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WATER STARWORTS
Callitriche palustris and Callitriche heterophylla

NATIVE TO MAINE


common water starwort in-situ
Common water starwort in-situ

Habitat:Maine is home to two water starwort species: common water starwort (Callitriche palustris) and large water starwort (Callitriche heterophylla). Both are found in the submersed and floating leaf plant communities. Water starworts are generally found in quiet, cool (often spring-fed) waters or along muddy shores, preferring muddy or sandy substrates.

Description:Maines two water starwort species share many common characteristics. Both water starworts have fine stems that are 10 to 20 cm long. The submersed leaves are opposite, and arranged in pairs or in groups of three. The delicate leaves are simple, entire and variable in appearance. The submersed leaves tend to be pale green and linear. The upper leaves are more rounded (5mm wide) and crowded at the tip, forming a rosette that floats on the surface. The flowers grow in the axils of the leaves and produce very small capsule-like fruits (1 to 1.4 mm).

The fruits provide the best means of distinguishing between the two species. The fruits of common water starwort are 2mm longer than they are wide, winged, with a shallow groove between the wings, and surface pits arranged in vertical rows. The fruits of large water starwort are nearly as wide as they are long (no more than 1 mm longer than wide), sometimes with shallow grooves, but no wings. The surface has pit-like markings, but they are not in rows.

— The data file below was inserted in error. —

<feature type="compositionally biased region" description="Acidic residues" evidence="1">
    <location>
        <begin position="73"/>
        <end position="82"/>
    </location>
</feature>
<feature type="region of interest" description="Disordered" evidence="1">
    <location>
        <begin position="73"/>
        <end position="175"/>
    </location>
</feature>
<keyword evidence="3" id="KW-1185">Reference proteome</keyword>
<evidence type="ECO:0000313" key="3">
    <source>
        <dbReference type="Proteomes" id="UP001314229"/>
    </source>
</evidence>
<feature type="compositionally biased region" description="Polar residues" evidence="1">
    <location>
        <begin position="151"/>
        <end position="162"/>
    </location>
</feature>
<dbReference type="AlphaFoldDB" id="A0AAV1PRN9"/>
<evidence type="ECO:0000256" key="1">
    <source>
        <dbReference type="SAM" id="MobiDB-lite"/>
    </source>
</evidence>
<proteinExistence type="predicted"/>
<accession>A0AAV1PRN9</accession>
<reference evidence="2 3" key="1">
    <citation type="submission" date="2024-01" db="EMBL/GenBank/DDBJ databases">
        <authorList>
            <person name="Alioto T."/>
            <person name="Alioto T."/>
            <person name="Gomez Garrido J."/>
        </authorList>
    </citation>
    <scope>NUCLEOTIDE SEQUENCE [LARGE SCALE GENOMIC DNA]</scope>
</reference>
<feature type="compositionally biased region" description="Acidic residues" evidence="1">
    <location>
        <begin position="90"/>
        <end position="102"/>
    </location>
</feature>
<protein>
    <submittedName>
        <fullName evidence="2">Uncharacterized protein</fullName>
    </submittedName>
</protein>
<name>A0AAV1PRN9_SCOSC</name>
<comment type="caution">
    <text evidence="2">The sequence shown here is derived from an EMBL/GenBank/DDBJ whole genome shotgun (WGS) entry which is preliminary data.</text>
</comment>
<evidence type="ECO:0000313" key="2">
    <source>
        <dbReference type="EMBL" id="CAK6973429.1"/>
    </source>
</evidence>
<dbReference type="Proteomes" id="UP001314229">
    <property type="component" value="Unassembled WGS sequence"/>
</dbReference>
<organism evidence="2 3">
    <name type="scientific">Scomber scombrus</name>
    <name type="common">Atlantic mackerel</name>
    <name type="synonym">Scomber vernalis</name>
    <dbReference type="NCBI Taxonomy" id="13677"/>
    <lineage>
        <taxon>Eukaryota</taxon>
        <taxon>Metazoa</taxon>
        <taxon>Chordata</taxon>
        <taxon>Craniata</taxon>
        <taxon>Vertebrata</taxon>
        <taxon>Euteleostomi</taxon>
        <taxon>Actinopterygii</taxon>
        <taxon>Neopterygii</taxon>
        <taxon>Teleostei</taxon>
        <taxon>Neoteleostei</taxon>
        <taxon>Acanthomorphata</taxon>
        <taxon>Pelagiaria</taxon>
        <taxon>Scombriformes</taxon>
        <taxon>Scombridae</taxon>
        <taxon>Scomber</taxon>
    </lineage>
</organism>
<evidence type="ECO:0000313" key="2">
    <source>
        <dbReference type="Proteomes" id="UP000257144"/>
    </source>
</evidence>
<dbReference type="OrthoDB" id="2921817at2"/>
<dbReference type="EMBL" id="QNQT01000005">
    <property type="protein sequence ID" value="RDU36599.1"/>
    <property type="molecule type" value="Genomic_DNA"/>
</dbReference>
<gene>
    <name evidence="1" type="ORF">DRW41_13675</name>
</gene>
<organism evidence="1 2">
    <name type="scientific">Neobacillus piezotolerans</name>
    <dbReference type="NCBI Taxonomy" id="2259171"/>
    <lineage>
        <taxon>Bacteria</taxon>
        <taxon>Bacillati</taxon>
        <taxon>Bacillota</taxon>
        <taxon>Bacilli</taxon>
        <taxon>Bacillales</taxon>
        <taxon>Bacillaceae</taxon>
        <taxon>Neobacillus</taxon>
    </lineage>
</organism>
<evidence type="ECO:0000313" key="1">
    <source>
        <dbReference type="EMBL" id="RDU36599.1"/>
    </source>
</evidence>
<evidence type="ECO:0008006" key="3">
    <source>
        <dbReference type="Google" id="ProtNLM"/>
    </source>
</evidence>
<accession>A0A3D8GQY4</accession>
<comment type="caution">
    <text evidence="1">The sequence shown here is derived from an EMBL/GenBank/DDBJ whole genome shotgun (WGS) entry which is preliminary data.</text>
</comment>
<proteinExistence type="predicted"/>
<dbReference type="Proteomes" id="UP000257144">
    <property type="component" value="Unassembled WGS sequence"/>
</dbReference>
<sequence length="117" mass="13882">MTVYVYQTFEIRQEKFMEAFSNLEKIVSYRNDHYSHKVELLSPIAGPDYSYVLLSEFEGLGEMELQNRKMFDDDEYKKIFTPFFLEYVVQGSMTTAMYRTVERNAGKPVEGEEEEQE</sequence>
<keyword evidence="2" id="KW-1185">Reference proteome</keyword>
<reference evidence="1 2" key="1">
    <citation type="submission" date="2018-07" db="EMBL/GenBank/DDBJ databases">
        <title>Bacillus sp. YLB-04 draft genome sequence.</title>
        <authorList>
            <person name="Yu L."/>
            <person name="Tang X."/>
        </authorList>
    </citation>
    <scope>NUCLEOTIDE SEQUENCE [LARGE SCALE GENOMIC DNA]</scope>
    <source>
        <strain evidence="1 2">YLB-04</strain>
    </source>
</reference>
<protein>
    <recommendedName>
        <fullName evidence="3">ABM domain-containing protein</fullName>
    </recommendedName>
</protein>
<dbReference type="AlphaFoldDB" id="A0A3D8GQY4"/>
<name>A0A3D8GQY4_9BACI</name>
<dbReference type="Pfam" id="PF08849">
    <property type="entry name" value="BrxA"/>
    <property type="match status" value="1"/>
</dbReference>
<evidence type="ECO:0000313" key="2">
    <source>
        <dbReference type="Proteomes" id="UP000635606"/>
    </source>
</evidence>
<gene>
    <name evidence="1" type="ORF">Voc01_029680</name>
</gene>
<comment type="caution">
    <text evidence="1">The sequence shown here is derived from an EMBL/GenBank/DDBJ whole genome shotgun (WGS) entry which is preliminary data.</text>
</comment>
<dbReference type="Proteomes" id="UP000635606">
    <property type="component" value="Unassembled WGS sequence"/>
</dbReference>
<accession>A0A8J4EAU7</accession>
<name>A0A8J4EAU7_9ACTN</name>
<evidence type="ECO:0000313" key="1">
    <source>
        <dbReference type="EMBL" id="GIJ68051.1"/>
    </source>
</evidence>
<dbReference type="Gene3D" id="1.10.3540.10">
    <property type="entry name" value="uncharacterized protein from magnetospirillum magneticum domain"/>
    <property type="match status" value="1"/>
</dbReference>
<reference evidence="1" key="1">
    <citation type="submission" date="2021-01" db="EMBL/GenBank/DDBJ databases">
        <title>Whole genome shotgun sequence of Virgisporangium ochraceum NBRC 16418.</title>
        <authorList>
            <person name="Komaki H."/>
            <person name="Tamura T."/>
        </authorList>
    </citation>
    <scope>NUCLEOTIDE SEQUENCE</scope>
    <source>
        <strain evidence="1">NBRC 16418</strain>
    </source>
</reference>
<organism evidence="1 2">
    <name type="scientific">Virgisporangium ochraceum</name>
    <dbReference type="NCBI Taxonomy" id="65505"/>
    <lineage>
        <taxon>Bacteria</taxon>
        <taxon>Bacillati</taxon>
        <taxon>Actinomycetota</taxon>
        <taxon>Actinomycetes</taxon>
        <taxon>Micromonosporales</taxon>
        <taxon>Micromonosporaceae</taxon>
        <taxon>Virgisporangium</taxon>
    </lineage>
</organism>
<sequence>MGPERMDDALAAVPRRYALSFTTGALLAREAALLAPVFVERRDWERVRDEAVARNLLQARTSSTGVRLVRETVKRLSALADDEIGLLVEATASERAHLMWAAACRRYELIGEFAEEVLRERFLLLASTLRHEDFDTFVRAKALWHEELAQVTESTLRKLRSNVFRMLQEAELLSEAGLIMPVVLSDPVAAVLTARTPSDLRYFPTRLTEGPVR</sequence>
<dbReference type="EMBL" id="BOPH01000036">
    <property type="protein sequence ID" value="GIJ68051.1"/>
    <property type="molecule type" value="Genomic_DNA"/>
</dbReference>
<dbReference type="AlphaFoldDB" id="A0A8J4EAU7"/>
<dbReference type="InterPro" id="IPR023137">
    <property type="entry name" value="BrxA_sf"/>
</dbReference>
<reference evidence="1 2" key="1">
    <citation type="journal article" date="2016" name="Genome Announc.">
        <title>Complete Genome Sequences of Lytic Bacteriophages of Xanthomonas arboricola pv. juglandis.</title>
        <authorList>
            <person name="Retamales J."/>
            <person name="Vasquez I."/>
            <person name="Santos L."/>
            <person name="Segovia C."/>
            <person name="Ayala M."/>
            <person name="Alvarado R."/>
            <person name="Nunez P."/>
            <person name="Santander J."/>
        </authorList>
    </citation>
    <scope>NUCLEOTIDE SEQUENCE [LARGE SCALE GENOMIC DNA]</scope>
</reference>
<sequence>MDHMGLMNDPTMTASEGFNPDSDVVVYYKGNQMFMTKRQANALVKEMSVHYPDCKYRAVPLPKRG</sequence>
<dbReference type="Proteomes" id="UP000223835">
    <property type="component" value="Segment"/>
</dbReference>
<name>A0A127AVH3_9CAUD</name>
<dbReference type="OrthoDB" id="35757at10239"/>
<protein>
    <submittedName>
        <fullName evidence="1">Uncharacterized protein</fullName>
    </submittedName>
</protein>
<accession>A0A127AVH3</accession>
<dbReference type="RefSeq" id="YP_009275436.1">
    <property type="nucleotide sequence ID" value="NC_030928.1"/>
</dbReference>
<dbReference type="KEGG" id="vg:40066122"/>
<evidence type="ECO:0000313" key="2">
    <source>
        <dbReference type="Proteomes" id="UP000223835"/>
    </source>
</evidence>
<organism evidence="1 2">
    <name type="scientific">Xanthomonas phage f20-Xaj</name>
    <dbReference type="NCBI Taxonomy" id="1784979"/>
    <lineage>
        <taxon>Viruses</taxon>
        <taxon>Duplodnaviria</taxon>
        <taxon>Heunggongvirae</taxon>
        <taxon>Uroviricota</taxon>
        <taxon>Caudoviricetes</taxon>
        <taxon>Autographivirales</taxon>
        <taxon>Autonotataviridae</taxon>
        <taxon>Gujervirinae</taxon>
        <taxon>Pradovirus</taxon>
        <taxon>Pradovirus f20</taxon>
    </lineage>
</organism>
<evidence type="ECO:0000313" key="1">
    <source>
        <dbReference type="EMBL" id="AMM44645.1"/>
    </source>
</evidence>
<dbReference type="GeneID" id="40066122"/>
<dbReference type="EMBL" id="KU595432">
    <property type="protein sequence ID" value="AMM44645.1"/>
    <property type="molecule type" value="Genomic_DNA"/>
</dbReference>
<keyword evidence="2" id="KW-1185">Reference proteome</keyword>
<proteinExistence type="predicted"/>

large water starwort Range Map
U.S. range map of large water starwort

common water starwort Range Map
U.S. range map of common water starwort

U.S. Range:Both water starworts are native to Maine, New England and much of the United States.

Annual Cycle:Water starworts are annuals that reproduce by seed and stem fragments. Because the plants are adapted to cool water, growth begins early and flowers bloom in early summer. Seeds are mature by mid to late summer.

Value in the Aquatic Community: The stems and fruits of starworts are grazed by duck and other waterfowl. The branching stems offer shelter and foraging opportunities for fish.

Look Alikes: May be confused with hydrilla, Brazilian elodea, and mare's tail.



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common and large water starwort common water starwort in-situ large water starwort range map common water starwort range map large water starwort flower large water starwort fruit large water starwort habit common water starwort flower common water starwort fruit common water starwort habit common water starwort habit



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Maine Volunteer Lake Monitoring Program

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